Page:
I sure did not like the "bloated" idea that looks to be read or implied
to LibreOffice. "Bloated", to me means it takes up a proportionally
large amount of drive space. 1 to 2 GBs worth at least. Also "bloated"
means that it is "bloated" with too many options that are not used by
most of its market.
I do not think LO will ever be "bloated" in either definition. Yes, our
developers will increase the "internal" options and others will develop
options that are added on through the Extension Manager. I think the
idea of an extension-based add on of options is a great idea. That way
the users can pick and choose which ones are wanted and not be told you
are required to have all these options that you will never use.
I do not think LO will ever be a "one package of every user" type of
office suite that MSO tries to be. Yes, LO can do a lot of things that
MSO can do, but do we really want to do everything they can do? NO,
since that would be a waste of our developers' effort. Plus it would
make improving LO a much more difficult task. MSO takes 1 to 3 years to
come out with their next version. Mostly that is due to having to fix
all the issues that a "bloated" package has every time you try to
"improve" it. MSO 2010 and its "ribbon" menu system hampered my efforts
to make a document quickly on a system that needed some documents made
up and displayed. I did not have access to my laptop at that time.
So, I agree the writer might not have known much about LO except it is a
competitor to MSO. At least having "competitor" status is a good thing,
but the idea that LO is as "Bloated" as MSO is not.
On 03/12/2014 01:18 PM, Jay Lozier wrote:
I am not sure the writer knows what they are talking about. One can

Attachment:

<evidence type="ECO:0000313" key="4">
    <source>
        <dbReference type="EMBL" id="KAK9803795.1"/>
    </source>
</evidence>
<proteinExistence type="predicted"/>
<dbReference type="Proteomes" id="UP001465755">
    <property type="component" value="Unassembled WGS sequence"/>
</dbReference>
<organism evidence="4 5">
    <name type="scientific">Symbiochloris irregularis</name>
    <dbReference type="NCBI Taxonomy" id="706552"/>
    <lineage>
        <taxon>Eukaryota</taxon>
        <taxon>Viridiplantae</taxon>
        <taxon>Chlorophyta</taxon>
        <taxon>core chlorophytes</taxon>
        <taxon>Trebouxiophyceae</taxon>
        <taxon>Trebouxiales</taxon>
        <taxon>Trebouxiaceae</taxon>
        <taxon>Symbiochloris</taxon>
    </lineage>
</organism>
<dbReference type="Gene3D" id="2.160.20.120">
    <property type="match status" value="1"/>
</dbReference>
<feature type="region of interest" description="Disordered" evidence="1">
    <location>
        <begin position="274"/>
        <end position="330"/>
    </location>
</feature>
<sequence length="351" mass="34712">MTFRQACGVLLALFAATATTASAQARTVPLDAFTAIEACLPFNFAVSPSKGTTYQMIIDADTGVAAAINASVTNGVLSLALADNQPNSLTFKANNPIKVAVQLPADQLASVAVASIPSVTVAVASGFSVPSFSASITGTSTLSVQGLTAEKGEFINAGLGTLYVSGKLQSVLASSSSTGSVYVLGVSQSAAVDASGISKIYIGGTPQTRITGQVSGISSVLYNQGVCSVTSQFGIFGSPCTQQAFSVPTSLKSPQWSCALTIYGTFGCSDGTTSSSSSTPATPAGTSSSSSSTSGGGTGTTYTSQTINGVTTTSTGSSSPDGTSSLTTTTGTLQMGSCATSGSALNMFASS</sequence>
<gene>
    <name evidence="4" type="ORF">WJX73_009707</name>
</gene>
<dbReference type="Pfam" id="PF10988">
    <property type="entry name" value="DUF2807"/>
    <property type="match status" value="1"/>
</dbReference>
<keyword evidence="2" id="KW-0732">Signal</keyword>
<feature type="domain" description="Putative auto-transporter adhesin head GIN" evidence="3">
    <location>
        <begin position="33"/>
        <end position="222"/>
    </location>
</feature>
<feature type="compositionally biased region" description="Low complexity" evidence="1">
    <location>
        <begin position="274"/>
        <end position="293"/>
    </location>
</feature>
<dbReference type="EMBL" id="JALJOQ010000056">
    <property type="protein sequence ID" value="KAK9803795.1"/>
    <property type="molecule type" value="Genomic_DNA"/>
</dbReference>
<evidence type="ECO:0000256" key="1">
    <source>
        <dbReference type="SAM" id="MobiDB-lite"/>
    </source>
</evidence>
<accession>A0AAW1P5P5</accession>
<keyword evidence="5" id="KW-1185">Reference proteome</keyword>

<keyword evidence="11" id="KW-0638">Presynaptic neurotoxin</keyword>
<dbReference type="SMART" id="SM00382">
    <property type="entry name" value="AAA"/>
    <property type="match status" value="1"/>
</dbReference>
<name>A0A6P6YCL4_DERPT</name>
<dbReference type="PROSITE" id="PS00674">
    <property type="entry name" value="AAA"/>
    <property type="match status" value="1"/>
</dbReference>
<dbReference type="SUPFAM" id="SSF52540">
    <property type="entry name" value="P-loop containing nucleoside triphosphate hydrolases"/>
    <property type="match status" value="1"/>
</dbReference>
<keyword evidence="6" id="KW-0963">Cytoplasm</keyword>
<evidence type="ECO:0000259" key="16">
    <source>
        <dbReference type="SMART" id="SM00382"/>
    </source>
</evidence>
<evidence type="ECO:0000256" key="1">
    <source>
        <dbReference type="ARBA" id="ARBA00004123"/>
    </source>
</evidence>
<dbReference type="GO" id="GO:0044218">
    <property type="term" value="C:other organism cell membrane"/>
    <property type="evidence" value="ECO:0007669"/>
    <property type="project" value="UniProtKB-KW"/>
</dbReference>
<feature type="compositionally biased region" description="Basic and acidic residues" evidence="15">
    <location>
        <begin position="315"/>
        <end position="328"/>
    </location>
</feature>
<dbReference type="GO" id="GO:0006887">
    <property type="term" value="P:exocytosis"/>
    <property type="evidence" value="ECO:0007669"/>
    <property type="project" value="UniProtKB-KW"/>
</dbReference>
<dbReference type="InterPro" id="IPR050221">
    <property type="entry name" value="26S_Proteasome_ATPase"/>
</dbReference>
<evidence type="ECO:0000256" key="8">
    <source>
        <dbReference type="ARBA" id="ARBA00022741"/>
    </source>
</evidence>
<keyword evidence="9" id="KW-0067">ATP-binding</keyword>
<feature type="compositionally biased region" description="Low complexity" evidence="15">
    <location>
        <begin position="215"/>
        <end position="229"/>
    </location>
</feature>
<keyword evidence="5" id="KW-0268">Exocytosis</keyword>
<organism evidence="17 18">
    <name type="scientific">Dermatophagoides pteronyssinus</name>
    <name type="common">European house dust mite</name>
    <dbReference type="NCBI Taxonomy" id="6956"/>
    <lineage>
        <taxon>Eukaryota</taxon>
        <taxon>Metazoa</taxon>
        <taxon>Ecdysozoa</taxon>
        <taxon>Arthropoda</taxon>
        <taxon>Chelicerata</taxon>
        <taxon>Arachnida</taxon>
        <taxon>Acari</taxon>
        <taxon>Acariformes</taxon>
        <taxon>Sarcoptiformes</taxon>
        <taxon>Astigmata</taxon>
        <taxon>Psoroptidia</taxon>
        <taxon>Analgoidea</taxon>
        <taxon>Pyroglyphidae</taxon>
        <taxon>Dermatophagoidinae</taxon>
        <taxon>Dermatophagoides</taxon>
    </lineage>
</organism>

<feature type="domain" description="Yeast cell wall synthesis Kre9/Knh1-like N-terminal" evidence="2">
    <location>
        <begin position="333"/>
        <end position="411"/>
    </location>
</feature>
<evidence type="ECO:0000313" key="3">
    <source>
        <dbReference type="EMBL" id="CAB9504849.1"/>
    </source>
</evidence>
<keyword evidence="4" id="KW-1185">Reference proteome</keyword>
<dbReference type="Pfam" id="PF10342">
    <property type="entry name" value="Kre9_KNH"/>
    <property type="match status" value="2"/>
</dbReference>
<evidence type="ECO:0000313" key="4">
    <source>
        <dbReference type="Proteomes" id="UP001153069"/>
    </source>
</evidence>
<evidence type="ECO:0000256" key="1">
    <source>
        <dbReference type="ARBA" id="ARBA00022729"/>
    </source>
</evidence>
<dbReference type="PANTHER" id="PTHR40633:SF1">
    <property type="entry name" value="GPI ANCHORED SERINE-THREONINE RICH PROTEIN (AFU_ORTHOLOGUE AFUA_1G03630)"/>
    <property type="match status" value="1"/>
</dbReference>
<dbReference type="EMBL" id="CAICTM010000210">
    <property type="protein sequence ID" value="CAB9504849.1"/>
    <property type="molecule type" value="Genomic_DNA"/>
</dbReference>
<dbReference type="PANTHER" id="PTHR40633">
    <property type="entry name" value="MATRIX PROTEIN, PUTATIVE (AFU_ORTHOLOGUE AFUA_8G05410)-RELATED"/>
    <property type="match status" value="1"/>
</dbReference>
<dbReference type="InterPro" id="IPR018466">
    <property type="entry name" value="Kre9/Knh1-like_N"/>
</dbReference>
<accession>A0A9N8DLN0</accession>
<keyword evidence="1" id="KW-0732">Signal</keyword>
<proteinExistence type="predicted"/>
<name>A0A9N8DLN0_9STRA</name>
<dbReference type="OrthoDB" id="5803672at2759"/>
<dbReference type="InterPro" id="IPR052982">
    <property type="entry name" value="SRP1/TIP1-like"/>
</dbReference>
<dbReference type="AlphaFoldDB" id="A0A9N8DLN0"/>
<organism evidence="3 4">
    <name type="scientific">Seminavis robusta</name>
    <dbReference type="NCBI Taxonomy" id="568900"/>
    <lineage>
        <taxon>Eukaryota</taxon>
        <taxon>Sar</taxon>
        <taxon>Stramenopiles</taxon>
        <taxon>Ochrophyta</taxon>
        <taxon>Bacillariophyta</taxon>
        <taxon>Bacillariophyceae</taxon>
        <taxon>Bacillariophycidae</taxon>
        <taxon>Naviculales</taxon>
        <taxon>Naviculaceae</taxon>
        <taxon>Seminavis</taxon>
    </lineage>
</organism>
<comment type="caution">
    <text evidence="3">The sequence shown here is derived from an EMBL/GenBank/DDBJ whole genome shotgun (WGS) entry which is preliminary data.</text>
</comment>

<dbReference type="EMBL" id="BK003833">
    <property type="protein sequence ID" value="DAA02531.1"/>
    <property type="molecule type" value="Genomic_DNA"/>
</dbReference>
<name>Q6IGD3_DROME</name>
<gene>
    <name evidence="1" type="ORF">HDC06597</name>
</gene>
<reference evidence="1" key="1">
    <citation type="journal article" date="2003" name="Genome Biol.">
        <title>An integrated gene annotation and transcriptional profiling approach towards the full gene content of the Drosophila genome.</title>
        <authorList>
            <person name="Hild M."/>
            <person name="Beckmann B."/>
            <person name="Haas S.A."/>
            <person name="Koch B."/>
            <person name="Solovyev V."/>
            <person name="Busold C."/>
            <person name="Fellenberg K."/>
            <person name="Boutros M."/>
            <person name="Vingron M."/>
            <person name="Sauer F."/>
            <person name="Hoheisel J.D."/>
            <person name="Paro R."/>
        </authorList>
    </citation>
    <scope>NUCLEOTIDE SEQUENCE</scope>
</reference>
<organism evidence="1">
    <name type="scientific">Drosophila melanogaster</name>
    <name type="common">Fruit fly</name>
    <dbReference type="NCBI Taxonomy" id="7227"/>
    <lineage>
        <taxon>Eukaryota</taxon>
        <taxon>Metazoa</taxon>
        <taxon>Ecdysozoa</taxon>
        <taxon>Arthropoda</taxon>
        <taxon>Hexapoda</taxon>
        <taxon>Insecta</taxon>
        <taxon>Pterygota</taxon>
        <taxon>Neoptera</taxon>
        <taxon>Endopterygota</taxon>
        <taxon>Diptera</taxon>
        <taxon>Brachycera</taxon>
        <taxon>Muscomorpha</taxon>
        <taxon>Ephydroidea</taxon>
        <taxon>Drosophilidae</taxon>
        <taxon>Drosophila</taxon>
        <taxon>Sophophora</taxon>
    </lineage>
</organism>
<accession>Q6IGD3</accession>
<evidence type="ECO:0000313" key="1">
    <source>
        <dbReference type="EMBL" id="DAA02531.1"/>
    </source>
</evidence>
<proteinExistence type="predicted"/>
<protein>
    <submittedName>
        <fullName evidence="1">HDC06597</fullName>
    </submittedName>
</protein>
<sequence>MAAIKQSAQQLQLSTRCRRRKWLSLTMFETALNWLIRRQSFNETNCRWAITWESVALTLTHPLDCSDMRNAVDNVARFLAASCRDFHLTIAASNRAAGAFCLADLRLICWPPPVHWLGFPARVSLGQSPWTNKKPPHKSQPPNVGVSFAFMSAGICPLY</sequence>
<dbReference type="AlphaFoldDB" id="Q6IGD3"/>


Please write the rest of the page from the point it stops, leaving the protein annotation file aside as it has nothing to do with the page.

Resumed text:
describe office suites, whether local or cloud, as light, medium, and
heavy. The light ones (Abiword) try to cover the major functionality
required by users for modest documents but deliberately omit features
many features. Light applications are often best suited for home and
very small office users. Medium have more features but try to avoid
having the very rare features that only a very few users will ever
need or use. I think LO and AOO strive to be here, relatively feature
rich without the many of the very rarely used features. Medium
applications try to hit the sweet of excellent performance with a
fairly rich feature set. Medium applications can be used by a large
majority of users. Heavy applications have all the features included
even if this sometimes hurts overall usability and performance. MS
Office is best known heavy office suite.
Also, some zdnet.com writers tend to shill for MS and will not admit
that users are in the best position to judge their needs and often a
non-MS solution is the overall best solution.
On 03/12/2014 09:34 AM, Kracked_P_P---webmaster wrote:
Is Office 365 worth spending 3x more than on Google Apps?
Summary: Office 365 is three times the cost of Google Apps. It's
worth it -- but probably not for the reason you expect...
By Matt Baxter-Reynolds
Office's competition has always been products that have tried to
emulate Office's enormous bulk -- think LibreOffice in particular.
Google Docs doesn't try to do that at all. It's a very minimal product.
We know that Office is enormous. There is nothing that the entire
product suite can't do. People often complain about it's labyrinthine
complexity. Another way to look at that is that Microsoft has
actually done a skilled job in masking that complexity. There's
enough in there to drive even the most ardent power user crazy.
Here is my question - are we trying to emulate MSO's "enormous bulk"
[of options]? I hope it is not though of as the bulk of hard drive
space needed to install MSO vs. LO.
I know that LO will not spend money on the server costs for a "cloud"
based version of LO hosted by LO, but it was an interesting read that
may be reflected into the development of LO for Android devices.
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